Similarly, a ‘myth kitty’ approach will give us some brilliant flashes of insight through the ‘window’ that Gwyn Jones spoke of. But, in the same essay, he also stresses that there is “no question of it being put together as an historical record” and that it is “not interpretable … in a coherent fashion as portrayals or illuminations of myths”. That is, however we might choose to [re]construct the freeing of Mabon from the dungeon of Caer Loyw (Gloucester, or rather the Roman fort of Glevum) where he has lain for longer than anyone can remember, it is always going to be questionable whether the person who constructed the tale as we have it would recognise our [re]construction.
But neither would he have been aware of techniques of psychological analysis that see the tale as a quest for anima. Or rather, as a psychologist might suggest, he was not conscious of such an awareness. Can we say the same about the mythological record? It may be, strictly speaking, impossible to assess the state of knowledge and/or tacit awareness the author ever had of Modron and Mabon and their antecedents. But if we are to propose, as I think we can on literary grounds, that the author knew what he was doing, it seems churlish to propose that he was ignorant of the significance of these names. Similarly the ‘Oldest Animals’ can be , I think, validly for us a resonant echo of an animist past in which humans shared the Creation with its other inhabitants. What the medieval author made of it is, of course, anyone’s guess, but if his tale can have that effect on us, might we not suppose that this was either consciously or instinctively part of his own perception?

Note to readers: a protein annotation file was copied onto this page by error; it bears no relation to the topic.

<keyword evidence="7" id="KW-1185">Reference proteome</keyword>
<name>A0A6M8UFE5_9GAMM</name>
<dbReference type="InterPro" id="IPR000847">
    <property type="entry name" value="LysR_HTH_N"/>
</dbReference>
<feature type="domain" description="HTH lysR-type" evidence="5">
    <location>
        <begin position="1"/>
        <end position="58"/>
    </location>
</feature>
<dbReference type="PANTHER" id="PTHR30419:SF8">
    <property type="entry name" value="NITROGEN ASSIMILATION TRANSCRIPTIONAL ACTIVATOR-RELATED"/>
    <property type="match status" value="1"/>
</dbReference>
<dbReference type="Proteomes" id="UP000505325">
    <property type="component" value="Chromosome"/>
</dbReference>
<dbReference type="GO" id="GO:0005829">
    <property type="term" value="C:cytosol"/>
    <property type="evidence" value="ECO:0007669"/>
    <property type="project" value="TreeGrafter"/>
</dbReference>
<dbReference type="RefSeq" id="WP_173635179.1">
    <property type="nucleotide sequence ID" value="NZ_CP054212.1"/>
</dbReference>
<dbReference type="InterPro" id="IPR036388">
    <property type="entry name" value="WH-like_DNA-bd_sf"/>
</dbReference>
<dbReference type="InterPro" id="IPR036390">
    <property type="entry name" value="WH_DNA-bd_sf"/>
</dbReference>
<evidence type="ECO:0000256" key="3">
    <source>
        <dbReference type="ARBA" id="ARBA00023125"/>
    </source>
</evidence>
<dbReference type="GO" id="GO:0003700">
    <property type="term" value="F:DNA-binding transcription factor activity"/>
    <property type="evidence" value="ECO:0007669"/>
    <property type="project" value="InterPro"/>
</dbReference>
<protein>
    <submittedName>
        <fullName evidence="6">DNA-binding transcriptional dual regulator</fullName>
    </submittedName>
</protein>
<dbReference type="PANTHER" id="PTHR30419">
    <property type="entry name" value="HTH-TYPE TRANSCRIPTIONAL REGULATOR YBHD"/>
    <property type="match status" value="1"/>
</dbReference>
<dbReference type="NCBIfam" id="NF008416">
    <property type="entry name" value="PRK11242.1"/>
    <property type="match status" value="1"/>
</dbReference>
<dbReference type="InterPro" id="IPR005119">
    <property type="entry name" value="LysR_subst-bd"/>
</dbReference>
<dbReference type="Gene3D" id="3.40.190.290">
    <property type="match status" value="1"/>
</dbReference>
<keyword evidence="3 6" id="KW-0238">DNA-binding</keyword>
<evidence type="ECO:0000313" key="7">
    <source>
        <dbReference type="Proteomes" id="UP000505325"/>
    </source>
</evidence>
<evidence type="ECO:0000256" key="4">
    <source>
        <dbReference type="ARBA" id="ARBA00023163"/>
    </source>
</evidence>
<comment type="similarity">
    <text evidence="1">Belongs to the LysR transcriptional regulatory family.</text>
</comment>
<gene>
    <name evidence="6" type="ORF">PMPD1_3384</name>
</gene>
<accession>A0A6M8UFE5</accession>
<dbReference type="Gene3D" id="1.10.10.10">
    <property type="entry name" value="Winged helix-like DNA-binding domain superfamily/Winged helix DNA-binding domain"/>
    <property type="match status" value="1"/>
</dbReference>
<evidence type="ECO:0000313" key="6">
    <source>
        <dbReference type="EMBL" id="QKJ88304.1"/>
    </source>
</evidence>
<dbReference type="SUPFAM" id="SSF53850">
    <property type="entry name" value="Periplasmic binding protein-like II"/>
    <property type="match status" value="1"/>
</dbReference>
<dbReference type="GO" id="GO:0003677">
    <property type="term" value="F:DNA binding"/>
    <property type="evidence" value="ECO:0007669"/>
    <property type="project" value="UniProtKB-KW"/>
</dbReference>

As for Arthur and the boar hunt, this was legendary history at the time the tale was written, with a similar hunt involving Arthur recorded by Nennius in the ninth century. With all this matter set in the context of recognised universal themes it is hardly surprising that the tale has been seen as probing both psychological and cultural depths. There is no need to construe coded or corrupted mythical schemes behind the episodes of the tale to be able to read it as containing such material. In many ways it wears them on its sleeve. And the psychological depths that lie behind those identified folklore motifs are, in themselves, soul stuff of the deepest kind.
Culhwch and Olwen is contained in all the currently available translations of ‘The Mabinogion’.
The standard edition of the medieval Welsh text is available either with modern Welsh or English Introduction, Notes and Glossary: Culhwch ac Olwen ed Rachel Bromwich and Simon Evans (1977)
Quotations above are from:
Gwyn Jones Kings, Beasts and Heroes (1972)
John Layard A Celtic Quest (1975)